‘Tea, Earl Grey, hot.’ said Captain Jean-Luc Picard in Star Trek: The Next Generation.
And the replicator dutifully produced not just the tea but the cup holding it.
In Star Trek replicators mostly produced food but later on could provide almost anything small enough to fit into the microwave-sized machine. Replicators solved two problems at once. There was no need to carry any more than emergency supplies (in case the replicators broke) and the ship’s waste products were efficiently recycled.
|Star Trek Replicator and 3D Printer|
This was a development from transporter technology. A transporter dematerialises a person into energy, beams the energy to another site, and then reconstitutes them. A replicator takes energy and constitutes it into anything it has the programming for.
But could we create a replicator?
Back in 2014 the BBC Newsbeat website reported that Nestle’s Health Institute were working on a project to create food at the press of a button tailored to a person’s nutritional needs. So many people are deficient in things like vitamin D or iodine, and this would produce the requested food but with the supplements added.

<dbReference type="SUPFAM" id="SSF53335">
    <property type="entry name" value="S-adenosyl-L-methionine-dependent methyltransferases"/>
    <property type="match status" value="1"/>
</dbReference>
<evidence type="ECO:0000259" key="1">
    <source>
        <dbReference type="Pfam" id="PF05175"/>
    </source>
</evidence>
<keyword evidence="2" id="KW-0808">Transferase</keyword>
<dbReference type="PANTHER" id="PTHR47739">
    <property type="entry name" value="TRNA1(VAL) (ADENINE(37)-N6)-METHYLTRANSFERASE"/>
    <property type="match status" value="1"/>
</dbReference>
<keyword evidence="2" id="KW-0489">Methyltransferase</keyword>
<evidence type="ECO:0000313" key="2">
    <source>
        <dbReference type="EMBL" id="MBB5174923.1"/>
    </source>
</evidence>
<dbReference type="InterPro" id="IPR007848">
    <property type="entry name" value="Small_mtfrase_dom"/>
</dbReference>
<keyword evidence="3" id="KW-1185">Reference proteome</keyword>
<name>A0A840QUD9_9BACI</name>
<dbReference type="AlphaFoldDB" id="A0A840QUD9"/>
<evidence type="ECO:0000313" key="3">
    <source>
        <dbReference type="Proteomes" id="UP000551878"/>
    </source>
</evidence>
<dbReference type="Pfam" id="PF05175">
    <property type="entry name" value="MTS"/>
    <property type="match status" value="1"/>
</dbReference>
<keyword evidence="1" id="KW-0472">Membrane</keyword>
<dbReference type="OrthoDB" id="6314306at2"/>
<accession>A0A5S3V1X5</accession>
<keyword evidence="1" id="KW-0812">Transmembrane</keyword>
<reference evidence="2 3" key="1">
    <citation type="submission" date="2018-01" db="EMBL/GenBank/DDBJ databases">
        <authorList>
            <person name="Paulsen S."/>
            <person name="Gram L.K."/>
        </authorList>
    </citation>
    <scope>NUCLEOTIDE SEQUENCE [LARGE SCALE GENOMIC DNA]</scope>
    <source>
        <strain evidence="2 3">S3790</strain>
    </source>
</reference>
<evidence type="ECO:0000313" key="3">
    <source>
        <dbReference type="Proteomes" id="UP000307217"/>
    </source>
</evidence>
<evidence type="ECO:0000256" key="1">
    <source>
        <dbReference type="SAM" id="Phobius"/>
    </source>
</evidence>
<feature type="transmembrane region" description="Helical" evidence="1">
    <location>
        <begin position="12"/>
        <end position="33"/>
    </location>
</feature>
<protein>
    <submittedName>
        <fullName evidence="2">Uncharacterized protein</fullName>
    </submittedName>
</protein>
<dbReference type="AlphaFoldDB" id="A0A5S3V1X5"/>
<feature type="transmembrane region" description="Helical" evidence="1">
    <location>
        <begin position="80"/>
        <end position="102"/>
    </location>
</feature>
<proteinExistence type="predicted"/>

In 2019 Science Alert reported that scientists had built a real Star Trek replicator that builds objects with light. The objects are small and created from synthetic resin that solidifies in certain wavelengths of light. Follow the link for a video of it actually working.
This is really the next step in 3D printing. Instead of laying down a substance in layers and gradually building up, the object is created all at once by a laser. But it will be a long time before it can produce food.
Ann Marie Thomas is the author of four medieval history books, a surprisingly cheerful poetry collection about her 2010 stroke, and the science fiction series Flight of the Kestrel. Book one, Intruders, and book two Alien Secrets, are out now. Follow her at http://eepurl.com/bbOsyz